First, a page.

My brother-in-law had been telling me for years how much fun and invigorating taking a jeep ride over the mountains in the San Juans near Ouray was. I decided to do just that during our annual motorcycle trip this past summer (June '09). The guys and I rented two jeeps and tried it out ourselves.
We stayed 3 nights in cabins at the Ouray KOA, which is a great campground in a very pretty and quite area just north of Ouray. We rented the two jeeps at the campground and picked them up at 4:30 on Sunday June 14, '09 and returned them before 5pm the next day.
Alpine Loop. :)
We drove south out of Ouray on US 550 for about 3+ miles and turn left on Country Road 878 a.k.a. The Alpine Loop. We left the nice paved road and began a day long adventure. (Photo of 1/2 our group as they round a corner on the Alpine Loop)
Within the first 2 miles we hit some pretty big (by this amateur jeepist's standard) rocks and it was pretty rough, but became much better quickly. The vistas were great. To the south of the road snow covered Tuttle Mountain was visible. (That is the picture at the top of the blog.)
The trail continued to ascend up the mountains and we passed several abandoned mines and cabins including Mineral Point that was founded in 1873. Soon after passing Mineral Point we ascended above the timberline. Snow patches were plentiful and the higher we went the more snow there was. Snow melt made the road muddy in places and fed the mountain streams and falls.
The closer to Engineer Pass the colder it got and the muddier the roads were. Prior to Engineer Pass there is a big pull off area named Oh! Point. There was plenty of room to park (room enough for our two jeeps, ten 4-wheelers that arrived from Lake City on the east end of the Alpine Loop with room to spare). The view was spectacular. From Oh! Point we could see Engineer Pass and the road that continued east. (See the next photo)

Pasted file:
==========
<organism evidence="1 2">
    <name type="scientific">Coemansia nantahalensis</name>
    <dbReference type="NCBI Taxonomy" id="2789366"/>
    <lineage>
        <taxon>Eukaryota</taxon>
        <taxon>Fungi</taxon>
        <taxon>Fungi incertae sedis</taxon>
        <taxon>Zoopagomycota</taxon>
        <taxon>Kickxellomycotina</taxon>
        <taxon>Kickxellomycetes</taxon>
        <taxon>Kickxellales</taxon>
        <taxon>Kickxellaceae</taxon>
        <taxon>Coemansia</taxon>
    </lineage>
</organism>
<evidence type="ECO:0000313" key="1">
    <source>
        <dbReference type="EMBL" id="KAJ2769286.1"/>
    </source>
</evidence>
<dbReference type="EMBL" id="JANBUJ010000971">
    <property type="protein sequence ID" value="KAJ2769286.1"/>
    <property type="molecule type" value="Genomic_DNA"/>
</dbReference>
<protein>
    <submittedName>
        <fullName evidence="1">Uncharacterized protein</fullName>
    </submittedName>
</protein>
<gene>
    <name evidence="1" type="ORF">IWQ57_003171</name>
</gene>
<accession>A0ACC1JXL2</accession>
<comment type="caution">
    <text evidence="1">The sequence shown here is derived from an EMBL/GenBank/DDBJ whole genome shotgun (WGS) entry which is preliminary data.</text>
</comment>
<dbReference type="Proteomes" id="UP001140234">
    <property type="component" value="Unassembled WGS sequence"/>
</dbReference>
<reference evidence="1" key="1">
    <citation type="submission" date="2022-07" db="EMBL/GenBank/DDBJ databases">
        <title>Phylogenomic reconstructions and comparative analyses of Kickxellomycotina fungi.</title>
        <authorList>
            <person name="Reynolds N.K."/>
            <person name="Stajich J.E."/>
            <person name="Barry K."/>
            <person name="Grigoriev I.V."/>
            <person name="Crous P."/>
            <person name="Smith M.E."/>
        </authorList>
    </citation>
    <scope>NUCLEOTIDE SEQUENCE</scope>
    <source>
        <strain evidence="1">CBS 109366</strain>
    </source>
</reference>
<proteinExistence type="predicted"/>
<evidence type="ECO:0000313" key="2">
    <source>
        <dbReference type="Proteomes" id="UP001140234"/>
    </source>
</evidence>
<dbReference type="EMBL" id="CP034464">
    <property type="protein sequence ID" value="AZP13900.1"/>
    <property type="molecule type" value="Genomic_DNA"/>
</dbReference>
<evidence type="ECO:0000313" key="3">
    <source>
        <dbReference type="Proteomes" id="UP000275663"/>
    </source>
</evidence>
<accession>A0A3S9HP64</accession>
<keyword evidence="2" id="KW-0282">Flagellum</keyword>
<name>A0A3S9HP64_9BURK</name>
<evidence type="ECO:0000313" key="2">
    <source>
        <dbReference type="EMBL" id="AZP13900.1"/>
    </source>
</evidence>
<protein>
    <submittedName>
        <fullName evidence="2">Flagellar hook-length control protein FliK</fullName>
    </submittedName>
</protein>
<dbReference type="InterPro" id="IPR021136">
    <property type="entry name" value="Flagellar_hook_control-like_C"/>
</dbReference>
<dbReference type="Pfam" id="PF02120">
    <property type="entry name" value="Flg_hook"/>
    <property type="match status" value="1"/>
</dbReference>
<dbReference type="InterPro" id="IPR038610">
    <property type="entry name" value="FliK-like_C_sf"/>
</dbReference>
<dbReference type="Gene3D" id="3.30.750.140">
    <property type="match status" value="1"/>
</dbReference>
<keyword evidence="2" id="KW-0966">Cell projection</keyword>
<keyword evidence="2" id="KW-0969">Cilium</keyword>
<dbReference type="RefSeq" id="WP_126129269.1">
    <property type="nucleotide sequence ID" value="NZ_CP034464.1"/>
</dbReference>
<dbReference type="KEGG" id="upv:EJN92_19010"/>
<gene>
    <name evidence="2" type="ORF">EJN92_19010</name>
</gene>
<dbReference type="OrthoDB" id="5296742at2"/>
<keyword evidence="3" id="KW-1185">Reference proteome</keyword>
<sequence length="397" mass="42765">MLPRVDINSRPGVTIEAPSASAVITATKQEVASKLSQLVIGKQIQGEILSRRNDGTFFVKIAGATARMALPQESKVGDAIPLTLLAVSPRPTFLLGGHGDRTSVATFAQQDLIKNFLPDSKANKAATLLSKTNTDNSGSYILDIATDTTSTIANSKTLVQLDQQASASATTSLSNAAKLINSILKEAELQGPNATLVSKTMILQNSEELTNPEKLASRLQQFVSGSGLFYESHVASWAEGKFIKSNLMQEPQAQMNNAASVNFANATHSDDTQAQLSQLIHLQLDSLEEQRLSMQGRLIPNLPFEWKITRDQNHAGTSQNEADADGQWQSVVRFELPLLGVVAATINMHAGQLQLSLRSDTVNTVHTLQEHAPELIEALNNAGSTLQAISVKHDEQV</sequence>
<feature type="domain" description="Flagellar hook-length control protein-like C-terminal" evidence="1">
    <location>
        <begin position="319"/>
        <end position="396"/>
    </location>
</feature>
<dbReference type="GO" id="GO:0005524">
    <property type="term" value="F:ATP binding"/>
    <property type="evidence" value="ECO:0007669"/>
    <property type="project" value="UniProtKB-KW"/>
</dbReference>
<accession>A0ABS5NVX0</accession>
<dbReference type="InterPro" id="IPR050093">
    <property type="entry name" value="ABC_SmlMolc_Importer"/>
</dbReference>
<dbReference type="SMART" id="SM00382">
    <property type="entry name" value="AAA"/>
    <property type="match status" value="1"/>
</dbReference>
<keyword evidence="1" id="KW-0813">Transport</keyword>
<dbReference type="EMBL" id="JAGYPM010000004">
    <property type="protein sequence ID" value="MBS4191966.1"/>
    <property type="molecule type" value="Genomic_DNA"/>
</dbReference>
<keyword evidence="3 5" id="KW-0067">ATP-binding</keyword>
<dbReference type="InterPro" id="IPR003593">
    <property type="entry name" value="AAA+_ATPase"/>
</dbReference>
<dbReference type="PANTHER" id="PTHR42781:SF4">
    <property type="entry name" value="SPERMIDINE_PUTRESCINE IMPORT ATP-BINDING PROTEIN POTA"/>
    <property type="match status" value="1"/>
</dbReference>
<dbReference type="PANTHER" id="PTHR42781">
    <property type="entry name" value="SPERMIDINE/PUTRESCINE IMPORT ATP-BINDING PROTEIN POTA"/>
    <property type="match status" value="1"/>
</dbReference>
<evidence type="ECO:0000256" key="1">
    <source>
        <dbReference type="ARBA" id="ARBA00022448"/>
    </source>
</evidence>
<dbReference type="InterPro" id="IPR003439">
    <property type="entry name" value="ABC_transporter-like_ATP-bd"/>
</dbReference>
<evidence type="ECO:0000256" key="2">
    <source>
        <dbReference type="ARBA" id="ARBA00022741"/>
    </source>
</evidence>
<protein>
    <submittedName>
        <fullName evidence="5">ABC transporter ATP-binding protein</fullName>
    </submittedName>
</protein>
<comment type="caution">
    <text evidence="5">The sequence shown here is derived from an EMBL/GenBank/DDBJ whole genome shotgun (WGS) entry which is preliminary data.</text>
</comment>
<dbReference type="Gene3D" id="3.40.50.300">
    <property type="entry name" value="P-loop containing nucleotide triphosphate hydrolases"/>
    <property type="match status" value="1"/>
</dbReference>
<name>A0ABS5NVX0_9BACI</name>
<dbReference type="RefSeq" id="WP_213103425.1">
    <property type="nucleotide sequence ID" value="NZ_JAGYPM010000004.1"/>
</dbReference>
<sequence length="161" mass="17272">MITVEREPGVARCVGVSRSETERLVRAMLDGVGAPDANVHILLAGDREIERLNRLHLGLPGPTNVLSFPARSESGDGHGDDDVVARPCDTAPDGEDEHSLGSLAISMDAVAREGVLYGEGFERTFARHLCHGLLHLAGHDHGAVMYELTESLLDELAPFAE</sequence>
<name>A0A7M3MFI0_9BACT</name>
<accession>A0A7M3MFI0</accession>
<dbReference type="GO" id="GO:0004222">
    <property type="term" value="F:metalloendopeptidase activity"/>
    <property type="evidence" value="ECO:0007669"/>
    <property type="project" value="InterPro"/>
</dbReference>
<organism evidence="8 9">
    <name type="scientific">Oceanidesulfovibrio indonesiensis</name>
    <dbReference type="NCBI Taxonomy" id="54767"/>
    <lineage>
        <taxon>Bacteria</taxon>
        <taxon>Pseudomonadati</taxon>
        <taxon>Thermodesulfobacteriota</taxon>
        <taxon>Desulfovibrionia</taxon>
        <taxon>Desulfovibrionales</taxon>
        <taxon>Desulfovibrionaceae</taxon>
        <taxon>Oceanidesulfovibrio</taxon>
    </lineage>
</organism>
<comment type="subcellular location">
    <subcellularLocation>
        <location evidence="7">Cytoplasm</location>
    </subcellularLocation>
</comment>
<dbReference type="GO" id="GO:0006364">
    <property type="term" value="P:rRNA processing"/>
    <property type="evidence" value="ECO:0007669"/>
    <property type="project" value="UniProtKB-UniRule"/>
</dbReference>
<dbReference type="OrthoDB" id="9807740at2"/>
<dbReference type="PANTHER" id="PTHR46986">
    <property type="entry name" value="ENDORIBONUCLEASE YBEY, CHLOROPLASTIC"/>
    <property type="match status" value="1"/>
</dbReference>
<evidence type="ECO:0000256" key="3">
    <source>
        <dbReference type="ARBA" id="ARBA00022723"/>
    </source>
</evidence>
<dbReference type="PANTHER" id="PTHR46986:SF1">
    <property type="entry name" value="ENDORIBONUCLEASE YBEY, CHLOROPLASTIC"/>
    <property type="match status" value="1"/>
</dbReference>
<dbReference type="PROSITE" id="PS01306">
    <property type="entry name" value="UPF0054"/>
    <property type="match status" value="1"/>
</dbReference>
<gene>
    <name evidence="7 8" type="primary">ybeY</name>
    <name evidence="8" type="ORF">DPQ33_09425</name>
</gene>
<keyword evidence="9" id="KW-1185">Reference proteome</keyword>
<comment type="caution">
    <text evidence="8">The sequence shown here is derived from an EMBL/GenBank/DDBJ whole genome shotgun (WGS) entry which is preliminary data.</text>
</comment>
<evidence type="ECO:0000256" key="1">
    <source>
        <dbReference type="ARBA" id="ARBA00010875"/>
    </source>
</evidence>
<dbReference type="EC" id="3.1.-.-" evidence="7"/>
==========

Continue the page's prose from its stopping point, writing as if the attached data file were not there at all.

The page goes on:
(Here is a link I found on Youtube of jeeps going to Engineer Pass that can give you an idea of the trail.)
We back tracked passed Oh! Point and headed to Animas Forks, an abandoned mining town. Animas Forks is a great ghost town and is at elevation of almost 11,200 feet. Several buildings are still standing. We walked around and in buildings. There is a lot history there. Animas Fork at one time had a newspaper known for being printed at the highest elevation for any newspaper. A record it still holds.
California Gulch surrounded by snow. At times the snow banks on either side of the trail were 8-12 feet high! We passed Hurricane Peak (13,447 ft) and drove through Hurricane Pass and continued pass Red Mountain 1(12,592 ft) and down the appropriately named Corkscrew Gulch. (photo on the right was taken at the beginning of Corkscrew Gulch)
At the end of Corkscrew Gulch we come to US 550 and head back to Ouray. This was my first jeep outing in the mountains, but it will not be may last! My rating of the Alpine Loop and jeeping around the Ouray/Silverton area is: